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Wayne State University Law School
Calkins, Stephen

Torts Outline:
Intentional Torts:
INTENT—Restatement definition:

The person has the purpose of producing the consequence
The person knows to a substantial certainty that the consequence will ensue from their conduct

RECKLESSNESS:–Restatement definition:

The person knows facts that would make the risk obvious to anyone in that situation
The precaution that would eliminate the risk involves a very slight burden relative to the magnitude of the risk as to render the person’s failure to adopt precaution a demonstration of the person’s indifference to the risk

Vosburg v. Putney:

Plaintiff brought suit against the defendant for an injury sustained by him when the defendant kicked him below the knee in school (plaintiff was 14, and defendant 11)
The issue was: can the plaintiff have a cause of action under battery even if the jury found that the defendant did not intend to harm the plaintiff?
The court used the rule, if the intended act is unlawful, the intention to commit it must necessarily be unlawful
So since the kicking of the plaintiff by the defendant was unlawful so was the intent to do so
However the court reasoned if this action had occurred on the playground and not in the class room, the court would have ruled differently since the defendant would have been performing usual boyish activities and had no intent to harm the plaintiff.

Beauchamp v. Dow Chemical:

Man sues employer for exposing him to agent orange
Substantial certainty v. True intentional torts standard?
Intentional torts are not limited to the consequences that are desired, if the actor knows that the consequences are certain or substantially certain to happen, the law treats it as of the person had intended that result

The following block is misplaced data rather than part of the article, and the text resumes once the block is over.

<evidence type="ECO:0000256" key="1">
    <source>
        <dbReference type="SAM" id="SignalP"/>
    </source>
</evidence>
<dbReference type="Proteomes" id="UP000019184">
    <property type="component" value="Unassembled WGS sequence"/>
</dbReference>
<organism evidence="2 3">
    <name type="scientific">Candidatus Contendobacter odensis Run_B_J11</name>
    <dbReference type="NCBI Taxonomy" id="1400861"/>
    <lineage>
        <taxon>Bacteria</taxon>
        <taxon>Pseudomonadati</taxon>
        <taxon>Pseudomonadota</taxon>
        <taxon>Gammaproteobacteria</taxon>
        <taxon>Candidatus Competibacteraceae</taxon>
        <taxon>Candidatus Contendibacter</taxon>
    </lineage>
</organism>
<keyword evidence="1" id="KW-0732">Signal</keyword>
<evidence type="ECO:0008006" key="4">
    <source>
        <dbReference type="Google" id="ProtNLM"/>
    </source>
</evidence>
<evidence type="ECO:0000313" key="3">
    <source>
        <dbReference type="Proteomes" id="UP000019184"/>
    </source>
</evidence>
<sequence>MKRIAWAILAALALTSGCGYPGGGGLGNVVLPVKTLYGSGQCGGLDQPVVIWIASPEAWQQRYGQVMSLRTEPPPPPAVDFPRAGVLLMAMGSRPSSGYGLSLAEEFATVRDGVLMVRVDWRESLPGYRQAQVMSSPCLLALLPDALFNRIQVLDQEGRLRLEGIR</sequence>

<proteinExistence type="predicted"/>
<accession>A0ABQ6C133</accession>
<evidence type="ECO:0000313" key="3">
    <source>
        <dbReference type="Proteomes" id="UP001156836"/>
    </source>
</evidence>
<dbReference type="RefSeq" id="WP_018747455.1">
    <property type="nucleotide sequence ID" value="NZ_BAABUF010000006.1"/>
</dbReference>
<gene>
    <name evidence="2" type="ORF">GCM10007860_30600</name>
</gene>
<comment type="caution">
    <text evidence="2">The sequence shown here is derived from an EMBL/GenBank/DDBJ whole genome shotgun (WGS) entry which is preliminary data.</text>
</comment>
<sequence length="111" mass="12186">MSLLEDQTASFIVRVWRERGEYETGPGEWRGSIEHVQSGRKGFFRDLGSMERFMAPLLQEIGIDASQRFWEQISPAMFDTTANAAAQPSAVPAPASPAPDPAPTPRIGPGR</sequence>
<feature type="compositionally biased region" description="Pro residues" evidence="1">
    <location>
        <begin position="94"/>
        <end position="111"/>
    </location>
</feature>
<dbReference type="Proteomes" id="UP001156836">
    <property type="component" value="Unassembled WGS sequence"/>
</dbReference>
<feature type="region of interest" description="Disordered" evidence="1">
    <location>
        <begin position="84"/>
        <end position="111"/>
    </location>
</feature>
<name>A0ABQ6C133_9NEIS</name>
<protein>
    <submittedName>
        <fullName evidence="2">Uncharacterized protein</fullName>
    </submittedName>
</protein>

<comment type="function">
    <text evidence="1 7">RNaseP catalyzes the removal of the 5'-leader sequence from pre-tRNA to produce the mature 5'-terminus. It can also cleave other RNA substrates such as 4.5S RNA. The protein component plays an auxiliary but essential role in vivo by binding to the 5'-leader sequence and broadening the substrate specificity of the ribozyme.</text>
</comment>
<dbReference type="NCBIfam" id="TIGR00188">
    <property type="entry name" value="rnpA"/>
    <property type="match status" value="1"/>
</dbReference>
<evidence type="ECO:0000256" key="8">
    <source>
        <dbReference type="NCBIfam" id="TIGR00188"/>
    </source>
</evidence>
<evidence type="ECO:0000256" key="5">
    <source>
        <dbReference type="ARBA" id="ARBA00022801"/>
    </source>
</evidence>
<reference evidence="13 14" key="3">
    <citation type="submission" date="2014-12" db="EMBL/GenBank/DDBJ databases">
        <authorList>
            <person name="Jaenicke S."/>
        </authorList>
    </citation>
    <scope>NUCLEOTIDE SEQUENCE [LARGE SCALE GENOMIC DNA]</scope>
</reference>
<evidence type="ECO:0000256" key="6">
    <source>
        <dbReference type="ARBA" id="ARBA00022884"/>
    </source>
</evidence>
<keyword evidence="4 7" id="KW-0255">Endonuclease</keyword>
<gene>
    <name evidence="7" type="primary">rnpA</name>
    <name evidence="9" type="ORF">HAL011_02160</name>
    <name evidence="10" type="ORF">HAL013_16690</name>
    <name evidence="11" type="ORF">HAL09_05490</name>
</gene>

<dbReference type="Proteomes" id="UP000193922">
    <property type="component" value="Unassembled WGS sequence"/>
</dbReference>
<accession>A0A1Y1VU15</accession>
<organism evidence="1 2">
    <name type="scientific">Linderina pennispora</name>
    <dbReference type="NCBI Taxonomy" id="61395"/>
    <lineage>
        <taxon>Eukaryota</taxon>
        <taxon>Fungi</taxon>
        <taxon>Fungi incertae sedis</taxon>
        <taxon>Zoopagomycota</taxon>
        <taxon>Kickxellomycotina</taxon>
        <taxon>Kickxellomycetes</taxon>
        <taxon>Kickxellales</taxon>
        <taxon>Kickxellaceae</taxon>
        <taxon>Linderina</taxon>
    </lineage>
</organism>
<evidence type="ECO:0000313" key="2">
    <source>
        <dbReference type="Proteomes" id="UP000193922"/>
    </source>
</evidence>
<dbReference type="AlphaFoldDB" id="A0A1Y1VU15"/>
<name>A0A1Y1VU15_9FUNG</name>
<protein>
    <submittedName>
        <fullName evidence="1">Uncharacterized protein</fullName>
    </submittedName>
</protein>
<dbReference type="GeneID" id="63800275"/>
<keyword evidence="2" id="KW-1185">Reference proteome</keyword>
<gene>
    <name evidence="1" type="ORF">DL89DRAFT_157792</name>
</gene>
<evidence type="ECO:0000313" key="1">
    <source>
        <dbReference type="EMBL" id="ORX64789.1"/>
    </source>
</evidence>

The court remanded this back to trial court for a decision consistent with its findings
(Note to self, If you intend or are reckless in causing somebody harm then you are responsible for the result even if the result was unintended)

Battery and Assault:
BATTERY- an act which, directly or indirectly, is the legal cause of a harmful contact with another’s person makes the actor liable to the other, if
(a) The act is done with the intention of bringing about a harmful or offensive contact or the an apprehension thereof to the other or a third person and
(b) The contact is not consented to by the other or the other’s consent thereto is procured by fraud or duress, and
(c) The contact is not otherwise privileged
ASSAULT- Imminent fear of immediate harm


nued to perform on his patients even after he knew he was HIV+
For bodily contact to be considered offensive, it must offend a reasonable sense of personal dignity
The court adopted an actual exposure test which requires a plaintiff to show “actual exposure” to a disease causing agent as a prerequisite to prevail on a claim based upon fear of contracting disease
Something can be offensive if you find it out later


Defendant beat the plaintiff and told him to leave the state or he would kill him
He sued for intentional infliction of emotional distress
To be an assault it has to be an imminent fear of immediate harm—the threat here was not imminent: it was a threat for the future. The action here is intentional infliction of emotional distress

Transferred Intent:
If defendant unlawfully aims at one person and hits another he is guilty of assault and battery on the party he hit, the injury being the direct, natural and probable consequence of the wrongful act